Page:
A Chicken Being Choked

Effective collaboration is far more important to us than having a Product Owner (A.K.A. Single Throat To Choke) select and prioritize work.

We seek out differences in opinion rather than expect one person to make key decisions.

Two collaborative practices that help us economically evolve great software products/systems are:

  • Prioritizing — splitting essential from non-essential functionality so that we may order the work by importance.
  • Bargain hunting — discovering the least expensive, highest value way to produce essential functionality.

For any given week of development of our Agile eLearning software, our lead Customer (me) presents a rough sketch of priorities, a diverse group of us refine those priorities (dropping what we thought we needed), and then we collectively hunt for bargain ways to build what we need.

Prioritizing and bargain hunting are best done by a community of diverse roles rather than one person with a single perspective.

In larger shops, we help establish a diverse group of people who collaboratively prioritize and bargain hunt. These folks are usually managerial or technical people in Customer and Development Communities.

Customer Community Roles

Key roles I like to see within a Customer Community include:

  • Lead Customer—A facilitative leader who listens, questions, thinks deeply, helps resolve conflict, understands organizational needs.
  • Subject matter expert—Understands what the product/system must do, what users most need.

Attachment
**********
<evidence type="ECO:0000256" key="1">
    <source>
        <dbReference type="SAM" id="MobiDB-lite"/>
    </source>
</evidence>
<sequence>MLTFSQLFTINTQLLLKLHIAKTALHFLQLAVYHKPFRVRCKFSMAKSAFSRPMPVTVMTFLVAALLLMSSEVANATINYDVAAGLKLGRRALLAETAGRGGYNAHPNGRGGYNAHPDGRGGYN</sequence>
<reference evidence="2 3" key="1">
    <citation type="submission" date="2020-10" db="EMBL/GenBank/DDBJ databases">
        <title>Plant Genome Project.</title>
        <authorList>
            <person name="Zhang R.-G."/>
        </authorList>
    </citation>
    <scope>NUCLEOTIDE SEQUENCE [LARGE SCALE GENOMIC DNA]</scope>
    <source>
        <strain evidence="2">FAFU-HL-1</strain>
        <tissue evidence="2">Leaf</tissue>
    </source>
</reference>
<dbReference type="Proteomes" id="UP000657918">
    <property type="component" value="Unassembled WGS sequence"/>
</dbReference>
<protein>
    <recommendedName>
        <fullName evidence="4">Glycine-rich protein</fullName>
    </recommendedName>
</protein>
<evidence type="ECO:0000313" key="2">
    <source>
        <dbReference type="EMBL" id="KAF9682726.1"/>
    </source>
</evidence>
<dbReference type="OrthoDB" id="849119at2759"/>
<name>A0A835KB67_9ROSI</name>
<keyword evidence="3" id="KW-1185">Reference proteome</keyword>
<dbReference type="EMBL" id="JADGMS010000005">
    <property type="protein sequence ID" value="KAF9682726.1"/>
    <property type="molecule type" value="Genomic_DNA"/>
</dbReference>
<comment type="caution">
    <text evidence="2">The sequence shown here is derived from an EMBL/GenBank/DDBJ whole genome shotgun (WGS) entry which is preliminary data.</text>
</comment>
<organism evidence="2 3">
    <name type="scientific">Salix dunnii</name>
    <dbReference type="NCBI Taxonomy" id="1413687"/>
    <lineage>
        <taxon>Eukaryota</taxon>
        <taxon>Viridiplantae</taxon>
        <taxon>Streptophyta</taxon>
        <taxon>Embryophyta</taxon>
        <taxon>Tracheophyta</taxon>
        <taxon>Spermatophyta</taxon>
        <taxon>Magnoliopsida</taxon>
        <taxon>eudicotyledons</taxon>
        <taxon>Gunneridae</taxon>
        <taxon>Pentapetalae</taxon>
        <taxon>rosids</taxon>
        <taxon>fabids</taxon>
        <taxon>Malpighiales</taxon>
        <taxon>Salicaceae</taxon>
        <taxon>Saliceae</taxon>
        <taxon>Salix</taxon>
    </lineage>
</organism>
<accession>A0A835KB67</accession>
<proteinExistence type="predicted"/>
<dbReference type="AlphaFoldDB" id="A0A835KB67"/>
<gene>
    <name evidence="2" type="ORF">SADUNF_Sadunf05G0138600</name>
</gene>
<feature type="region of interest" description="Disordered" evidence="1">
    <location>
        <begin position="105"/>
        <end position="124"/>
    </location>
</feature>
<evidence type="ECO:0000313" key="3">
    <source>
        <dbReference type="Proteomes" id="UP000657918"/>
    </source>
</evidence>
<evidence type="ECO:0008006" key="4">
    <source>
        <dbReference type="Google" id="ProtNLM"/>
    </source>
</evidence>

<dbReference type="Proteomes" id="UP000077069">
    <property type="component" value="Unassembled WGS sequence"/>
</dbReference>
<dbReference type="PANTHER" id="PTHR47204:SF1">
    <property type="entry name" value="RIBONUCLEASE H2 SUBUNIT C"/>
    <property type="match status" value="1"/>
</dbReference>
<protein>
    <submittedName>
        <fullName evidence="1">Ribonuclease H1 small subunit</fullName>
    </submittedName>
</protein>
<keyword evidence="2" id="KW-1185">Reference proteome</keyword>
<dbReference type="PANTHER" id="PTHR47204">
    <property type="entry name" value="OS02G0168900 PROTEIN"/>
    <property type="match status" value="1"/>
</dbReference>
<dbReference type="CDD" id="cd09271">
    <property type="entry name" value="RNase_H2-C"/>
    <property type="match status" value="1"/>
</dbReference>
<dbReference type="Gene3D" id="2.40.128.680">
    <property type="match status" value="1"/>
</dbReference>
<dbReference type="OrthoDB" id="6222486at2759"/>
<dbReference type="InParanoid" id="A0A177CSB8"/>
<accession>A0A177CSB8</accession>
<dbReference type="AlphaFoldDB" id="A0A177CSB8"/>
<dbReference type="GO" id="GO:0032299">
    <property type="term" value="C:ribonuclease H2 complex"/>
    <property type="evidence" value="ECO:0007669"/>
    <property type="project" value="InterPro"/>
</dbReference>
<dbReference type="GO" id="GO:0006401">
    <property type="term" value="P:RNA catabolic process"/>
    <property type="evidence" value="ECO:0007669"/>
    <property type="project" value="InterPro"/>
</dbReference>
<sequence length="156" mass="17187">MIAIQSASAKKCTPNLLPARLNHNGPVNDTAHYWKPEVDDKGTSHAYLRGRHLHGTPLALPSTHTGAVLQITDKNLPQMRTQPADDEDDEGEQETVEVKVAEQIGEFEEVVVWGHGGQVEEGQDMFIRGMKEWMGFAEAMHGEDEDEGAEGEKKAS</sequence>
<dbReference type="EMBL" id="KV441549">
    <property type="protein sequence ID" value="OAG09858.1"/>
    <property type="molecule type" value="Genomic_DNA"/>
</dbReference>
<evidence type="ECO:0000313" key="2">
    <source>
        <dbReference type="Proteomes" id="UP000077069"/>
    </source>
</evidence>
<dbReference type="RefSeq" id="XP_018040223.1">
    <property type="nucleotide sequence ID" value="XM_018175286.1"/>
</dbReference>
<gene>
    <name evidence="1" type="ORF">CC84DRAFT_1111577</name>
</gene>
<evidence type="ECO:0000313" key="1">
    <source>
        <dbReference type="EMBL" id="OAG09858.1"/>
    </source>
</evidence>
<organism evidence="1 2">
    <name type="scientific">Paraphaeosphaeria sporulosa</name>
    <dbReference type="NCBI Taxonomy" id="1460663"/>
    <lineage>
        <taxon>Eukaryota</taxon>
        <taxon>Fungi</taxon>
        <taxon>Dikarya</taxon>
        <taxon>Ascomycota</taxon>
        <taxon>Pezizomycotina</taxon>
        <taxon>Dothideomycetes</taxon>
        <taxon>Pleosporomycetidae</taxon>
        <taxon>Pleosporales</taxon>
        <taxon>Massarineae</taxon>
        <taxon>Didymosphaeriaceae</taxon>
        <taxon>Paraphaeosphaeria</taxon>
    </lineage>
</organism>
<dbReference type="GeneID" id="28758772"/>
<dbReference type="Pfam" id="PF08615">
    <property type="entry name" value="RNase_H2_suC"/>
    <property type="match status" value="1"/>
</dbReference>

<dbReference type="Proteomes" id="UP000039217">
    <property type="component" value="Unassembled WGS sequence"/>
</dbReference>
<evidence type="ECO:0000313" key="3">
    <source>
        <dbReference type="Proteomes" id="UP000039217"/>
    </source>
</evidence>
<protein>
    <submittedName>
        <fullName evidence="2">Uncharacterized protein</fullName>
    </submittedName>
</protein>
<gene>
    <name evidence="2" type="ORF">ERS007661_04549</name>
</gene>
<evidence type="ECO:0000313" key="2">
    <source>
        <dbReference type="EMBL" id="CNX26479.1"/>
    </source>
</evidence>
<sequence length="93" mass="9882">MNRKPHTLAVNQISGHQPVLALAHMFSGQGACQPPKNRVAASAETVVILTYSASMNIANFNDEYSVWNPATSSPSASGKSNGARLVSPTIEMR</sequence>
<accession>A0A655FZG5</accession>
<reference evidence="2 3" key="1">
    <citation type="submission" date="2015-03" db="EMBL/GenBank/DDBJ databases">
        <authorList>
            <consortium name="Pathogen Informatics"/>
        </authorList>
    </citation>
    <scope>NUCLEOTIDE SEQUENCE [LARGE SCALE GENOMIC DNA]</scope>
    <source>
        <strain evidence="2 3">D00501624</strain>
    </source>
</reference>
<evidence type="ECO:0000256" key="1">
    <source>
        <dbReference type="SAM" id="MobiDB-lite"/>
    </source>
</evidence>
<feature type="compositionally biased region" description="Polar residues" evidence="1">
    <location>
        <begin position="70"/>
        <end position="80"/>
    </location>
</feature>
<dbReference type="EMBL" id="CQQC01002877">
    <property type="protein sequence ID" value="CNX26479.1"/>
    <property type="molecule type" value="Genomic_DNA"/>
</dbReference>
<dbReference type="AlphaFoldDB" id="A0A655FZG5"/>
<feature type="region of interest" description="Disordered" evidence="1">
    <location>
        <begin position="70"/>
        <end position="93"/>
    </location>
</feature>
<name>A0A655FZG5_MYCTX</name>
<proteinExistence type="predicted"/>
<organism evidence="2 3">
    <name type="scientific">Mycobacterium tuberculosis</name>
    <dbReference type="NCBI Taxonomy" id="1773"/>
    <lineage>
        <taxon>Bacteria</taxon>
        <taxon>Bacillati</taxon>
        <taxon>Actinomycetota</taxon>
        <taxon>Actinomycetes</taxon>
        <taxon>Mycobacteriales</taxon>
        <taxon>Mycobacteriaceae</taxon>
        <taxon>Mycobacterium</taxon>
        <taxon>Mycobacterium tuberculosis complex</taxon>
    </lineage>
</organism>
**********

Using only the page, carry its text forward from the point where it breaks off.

• Business analyst—Understands or learns feature details and their importance to users.
  • Sales and marketing—Understands what closes deals and attracts customers.
  • Operations—Understands what customers complain about the most.
  • Architect—Understands how architecture can help to deliver greater value faster.
  • QA—Understands what done means.
  • etc.

Development Community Roles

Key roles within a Development Community include:

  • Lead Developer—Understands technical issues, the software, the organization, the people.
  • Experienced designer—Understands design trade-offs, creative ways to deliver high value.
  • Technology dabbler—Understands many old/new technologies and how they can provide bargains.
  • Problem solver—Understands creative ways to solve problems, including non-software solutions.
  • Architect—Understands how/when architecture plays a crucial role in avoiding waste.
  • Programmer—Understands how to produce the right quality of code for the given priority.
  • etc.

Disagreements about priorities, value or sufficient quality are inevitable.

Leads resolve such conflicts, arrive at consensus or make a final decision.

The emphasis is on the community, rather than the lead, since we value the community perspective more.

The community and its collaborative planning practices may play a huge role in saving time and money.

At XP2002, Jim Johnson, chairman of the Standish Group, described the enormous cost and time differences in developing a federally mandated SACWIS (Statewide Automated Child Welfare Information System) for Minnesota and Florida. Minnesota did the work with 8 people in one year for USD 1.1 million, while Florida had used over 100 people and spent USD 170 million by 2002, without delivering anything.

They hoped to deliver by 2005.

Jim noted that the Minnesota team was better at reducing scope in requirements and using standard infrastructure.

This suggests that they had a culture focused on finding bargains and prioritizing essential functionality.

On the other hand, the bloated Florida team was perhaps blindly following a specification, not splitting essential work from inessential work and not looking for bargains.

If you want to be genuinely Agile, not pseudo Agile, form a diverse community of roles to continuously prioritize and hunt for bargains.

Stay tuned for a future post in which I’ll describe bargain hunting in greater detail.